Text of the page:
The entire Cook County legal community is shocked and saddened to learn about the murder of Judge Raymond Myles.
Judge Myles was a Cook County Judge for nearly 20 years. He was assigned to the Criminal Division. Over the years, I appeared before him many times, and tried two cases before him. He was a very good trial judge, well versed in the law. He was fair and impartial. He was open-minded and did not pre-judge cases until he heard all of the evidence. He was big-hearted and street smart. In short, he was everything that you would want in a judge.
Just a few weeks ago it was reported that Judge Myles had been seriously injured a year a half ago, after a motor vehicle accident, when the other driver assaulted him, fracturing his nose among other injuries which required reconstructive surgery.
Police are still investigating the murder, and preliminary reports indicate that they believe that this was a robbery gone wrong, unrelated to the assault case or any other matter before him.
My condolences to his family. He did so much for our community and will be missed tremendously.
The Illinois Supreme Court’s 2Civility Project has a mission of “To promote a culture of civility and inclusion, in which Illinois lawyers and judges embody the ideals of the legal profession in service to the administration of justice in our democratic society.”
Each month, they have been interviewing attorneys who exemplify professionalism and civility.
I am the subject of this month’s 2Civility lawyer spotlight. I guess that means I’ve behaved myself.
You can read the interview here: https://www.2civility.org/harold-wallin-law-offices-harold-l-wallin/
There was a story in today’s Chicago Tribune about a 52 year old Naperville woman who was sentenced to three years in prison for her fourth DUI.
She was not involved in an accident. It sounds like she was being cooperative with the police. She consented to a breath test.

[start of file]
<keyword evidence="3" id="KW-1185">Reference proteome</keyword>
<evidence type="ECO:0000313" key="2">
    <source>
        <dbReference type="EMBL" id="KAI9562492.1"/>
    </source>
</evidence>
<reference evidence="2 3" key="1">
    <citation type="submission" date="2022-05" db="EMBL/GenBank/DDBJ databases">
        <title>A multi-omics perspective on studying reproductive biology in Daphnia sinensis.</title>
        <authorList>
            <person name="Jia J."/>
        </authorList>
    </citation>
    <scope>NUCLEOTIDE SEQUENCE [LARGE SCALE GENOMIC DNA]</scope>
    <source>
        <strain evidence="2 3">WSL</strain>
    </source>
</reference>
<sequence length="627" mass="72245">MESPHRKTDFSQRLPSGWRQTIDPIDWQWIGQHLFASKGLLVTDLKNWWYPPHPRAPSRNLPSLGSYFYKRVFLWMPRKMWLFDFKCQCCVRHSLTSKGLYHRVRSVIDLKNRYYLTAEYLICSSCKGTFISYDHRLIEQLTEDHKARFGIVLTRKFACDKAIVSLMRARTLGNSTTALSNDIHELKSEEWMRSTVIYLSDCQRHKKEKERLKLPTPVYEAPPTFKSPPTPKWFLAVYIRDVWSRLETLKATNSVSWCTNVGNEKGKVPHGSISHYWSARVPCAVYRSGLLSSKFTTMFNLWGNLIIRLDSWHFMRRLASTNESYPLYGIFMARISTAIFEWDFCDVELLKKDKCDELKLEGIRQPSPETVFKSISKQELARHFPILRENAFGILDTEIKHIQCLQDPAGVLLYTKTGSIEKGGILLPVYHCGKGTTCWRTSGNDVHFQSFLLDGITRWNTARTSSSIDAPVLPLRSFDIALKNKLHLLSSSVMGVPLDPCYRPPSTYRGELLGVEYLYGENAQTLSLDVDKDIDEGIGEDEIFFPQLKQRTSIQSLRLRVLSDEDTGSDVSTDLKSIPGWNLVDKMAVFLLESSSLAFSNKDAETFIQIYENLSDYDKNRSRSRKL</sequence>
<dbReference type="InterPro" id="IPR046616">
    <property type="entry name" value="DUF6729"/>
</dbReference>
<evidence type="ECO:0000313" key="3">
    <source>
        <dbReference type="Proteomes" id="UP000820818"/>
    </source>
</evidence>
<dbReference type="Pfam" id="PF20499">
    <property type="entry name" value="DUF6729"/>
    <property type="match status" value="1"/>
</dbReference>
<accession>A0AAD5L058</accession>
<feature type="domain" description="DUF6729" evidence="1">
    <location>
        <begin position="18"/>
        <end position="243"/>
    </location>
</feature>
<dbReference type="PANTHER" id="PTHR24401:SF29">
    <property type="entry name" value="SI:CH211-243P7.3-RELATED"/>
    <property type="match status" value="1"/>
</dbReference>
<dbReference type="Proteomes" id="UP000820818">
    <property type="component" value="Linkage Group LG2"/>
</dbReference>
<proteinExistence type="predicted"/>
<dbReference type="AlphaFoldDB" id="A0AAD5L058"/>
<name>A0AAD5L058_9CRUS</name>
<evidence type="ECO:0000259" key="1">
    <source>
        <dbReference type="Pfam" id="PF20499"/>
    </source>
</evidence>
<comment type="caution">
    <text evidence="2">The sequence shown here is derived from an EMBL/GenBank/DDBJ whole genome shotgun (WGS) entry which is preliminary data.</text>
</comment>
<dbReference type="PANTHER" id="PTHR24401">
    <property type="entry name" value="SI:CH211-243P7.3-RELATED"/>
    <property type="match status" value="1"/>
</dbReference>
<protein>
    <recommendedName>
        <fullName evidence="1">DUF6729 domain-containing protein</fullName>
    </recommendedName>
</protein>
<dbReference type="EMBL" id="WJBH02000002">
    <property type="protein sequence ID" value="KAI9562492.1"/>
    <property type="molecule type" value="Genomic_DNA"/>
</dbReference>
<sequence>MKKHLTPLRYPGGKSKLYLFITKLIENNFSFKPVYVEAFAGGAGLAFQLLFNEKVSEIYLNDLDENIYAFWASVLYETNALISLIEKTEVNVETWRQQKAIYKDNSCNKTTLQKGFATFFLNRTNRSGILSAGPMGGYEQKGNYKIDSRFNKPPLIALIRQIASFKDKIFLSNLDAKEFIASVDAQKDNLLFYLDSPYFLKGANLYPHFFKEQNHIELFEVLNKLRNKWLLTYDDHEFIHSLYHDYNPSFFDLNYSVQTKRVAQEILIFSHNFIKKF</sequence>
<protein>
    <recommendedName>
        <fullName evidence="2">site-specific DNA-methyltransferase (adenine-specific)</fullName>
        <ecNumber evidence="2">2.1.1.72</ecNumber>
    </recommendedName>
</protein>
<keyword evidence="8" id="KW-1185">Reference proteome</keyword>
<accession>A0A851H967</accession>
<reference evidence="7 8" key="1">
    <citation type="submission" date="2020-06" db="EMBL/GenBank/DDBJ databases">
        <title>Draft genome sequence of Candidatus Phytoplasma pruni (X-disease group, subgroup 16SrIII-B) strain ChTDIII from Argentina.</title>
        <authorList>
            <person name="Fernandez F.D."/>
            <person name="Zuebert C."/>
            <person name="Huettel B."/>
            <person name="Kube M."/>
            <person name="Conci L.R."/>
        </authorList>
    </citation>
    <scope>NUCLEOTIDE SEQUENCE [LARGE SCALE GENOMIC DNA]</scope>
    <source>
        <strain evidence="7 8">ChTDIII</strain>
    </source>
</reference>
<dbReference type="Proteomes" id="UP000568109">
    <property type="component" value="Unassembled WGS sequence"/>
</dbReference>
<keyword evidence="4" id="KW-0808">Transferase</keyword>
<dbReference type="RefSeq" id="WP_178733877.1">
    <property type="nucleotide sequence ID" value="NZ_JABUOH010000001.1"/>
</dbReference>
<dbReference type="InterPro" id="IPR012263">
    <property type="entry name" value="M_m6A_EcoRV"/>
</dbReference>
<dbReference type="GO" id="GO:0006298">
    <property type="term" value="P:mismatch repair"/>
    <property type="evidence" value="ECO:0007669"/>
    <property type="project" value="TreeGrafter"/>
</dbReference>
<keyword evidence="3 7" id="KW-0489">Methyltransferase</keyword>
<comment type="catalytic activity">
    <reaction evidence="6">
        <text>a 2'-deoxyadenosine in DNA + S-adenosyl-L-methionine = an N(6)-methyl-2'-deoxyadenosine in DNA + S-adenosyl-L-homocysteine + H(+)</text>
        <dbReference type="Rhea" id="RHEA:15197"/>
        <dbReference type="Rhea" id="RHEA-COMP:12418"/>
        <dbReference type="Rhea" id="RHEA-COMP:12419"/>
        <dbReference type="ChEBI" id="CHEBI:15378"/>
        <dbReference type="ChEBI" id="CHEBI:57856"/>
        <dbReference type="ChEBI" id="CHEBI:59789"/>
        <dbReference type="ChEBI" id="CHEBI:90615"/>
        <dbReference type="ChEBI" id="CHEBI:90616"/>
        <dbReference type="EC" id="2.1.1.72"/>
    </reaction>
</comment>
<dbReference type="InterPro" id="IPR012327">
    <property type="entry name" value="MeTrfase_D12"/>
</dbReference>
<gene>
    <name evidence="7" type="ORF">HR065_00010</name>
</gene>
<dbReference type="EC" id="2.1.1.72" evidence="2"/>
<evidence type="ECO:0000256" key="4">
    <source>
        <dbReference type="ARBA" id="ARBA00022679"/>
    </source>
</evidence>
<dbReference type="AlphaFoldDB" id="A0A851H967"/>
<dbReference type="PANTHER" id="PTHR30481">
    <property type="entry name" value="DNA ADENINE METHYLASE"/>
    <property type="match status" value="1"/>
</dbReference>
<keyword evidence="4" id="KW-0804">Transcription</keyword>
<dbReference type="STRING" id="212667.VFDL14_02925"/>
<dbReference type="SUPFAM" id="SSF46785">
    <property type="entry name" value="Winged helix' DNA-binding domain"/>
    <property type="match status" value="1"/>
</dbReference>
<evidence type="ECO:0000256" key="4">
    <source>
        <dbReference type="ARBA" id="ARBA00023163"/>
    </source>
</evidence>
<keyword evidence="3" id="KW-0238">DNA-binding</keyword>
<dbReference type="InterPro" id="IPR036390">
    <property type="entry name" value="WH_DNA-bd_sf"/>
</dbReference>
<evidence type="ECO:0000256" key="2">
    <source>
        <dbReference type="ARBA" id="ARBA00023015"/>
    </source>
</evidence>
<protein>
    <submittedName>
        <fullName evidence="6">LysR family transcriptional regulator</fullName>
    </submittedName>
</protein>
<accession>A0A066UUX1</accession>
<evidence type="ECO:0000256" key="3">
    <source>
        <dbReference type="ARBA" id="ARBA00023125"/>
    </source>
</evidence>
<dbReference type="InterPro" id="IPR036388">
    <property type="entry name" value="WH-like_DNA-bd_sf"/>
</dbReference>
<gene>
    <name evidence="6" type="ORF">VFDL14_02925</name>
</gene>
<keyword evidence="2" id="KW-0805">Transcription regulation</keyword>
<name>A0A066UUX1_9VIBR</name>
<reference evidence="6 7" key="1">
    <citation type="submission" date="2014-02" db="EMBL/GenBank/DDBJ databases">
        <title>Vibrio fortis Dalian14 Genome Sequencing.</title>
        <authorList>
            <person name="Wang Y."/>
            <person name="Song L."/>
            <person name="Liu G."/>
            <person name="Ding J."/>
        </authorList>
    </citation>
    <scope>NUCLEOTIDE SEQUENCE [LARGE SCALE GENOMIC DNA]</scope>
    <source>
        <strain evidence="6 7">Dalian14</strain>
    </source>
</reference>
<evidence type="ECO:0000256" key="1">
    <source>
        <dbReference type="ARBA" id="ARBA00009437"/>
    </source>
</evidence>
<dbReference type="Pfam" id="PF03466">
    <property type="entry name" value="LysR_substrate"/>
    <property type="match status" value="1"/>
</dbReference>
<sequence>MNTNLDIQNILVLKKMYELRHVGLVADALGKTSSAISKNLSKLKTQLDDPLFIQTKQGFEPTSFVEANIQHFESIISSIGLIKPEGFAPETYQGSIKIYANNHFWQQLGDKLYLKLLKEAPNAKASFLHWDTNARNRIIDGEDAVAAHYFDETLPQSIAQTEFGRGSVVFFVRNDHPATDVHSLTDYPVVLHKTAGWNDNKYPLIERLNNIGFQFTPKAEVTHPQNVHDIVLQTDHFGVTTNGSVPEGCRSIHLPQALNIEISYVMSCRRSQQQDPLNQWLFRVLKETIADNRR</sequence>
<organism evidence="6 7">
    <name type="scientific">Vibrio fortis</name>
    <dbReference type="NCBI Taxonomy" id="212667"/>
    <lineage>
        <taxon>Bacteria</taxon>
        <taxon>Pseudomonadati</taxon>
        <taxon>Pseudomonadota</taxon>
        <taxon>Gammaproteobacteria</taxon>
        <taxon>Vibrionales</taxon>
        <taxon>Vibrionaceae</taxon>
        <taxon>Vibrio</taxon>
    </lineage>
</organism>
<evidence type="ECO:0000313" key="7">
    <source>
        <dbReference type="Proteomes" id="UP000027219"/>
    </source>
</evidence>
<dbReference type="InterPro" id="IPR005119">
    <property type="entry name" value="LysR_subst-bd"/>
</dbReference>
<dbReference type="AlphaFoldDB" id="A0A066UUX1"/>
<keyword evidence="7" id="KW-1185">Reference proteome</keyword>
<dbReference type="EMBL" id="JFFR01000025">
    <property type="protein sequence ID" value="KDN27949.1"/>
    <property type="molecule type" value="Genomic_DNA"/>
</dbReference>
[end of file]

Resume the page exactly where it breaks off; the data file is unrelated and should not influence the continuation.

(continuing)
Unlike a certain well-publicized case where a drunk driver killed a bicyclist and received only ten days in jail, this woman is going to prison.
This was not a case of a judge being harsh. Actually, the judge was being lenient. This drunk driver received the mandatory minimum sentence.
In Illinois, a fourth DUI is a Class 2 felony, punishable from three to seven years. Probation is not permitted in such a case (on the other hand, probation is allowed in DUI death cases when there is “exceptional circumstances”).
Here is the relevant section of the DUI statute (625 ILCS 5/11-501(d)(2)(C)):
A fourth violation of this Section or a similar
provision is a Class 2 felony, for which a sentence of probation or conditional discharge may not be imposed.
So, as the saying goes, “if you can’t do the time, don’t do the crime.”
Nearly four years after being involved in a fatal collision that allegedly caused the death of bicyclist Bobby Cann, “AllYouCanDrink.com” partner Ryne San Hamel plead guilty to reckless homicide and aggravated DUI and received four years probation, 10 days of jail and was ordered to pay Cann’s family $25,000 in restitution for funeral expenses.
Prosecutors had sought three to 14 years in prison. The judge said Cann’s death was a great loss, but he believes San Hamel feels genuine remorse.
“I wish I could change everything that happened, but I can’t,” San Hamel said as tears streamed down his face. “I just hope that you can feel some kind of remorse for me or forgiveness in your heart. … I live with that moment every day, every minute, every time I lay down and try to sleep.”…
Before announcing the sentence, [Judge] Hooks said he took San Hamel’s remorse into account.
“If I have somebody that gets it and is remorseful — and even though there’s a cry for retribution — I have to weigh what Ryne San Hamel needs,” the judge said, noting that some cases merit lengthy prison sentences if defendants are a danger to society.
“This is not one of those cases,” the judge said…
Cann was a cycling advocate who regularly participated in Critical Mass, an organized effort in which cyclists band together and ride in order to “take back the streets” the last Friday of every month.
San Hamel “spoke about waking up each morning and feeling remorse,” Cann’s uncle Bruce Field said after court Thursday. “I hope that that means every morning he wakes up and says, ‘Now my job is to work very hard to make this world a better place.”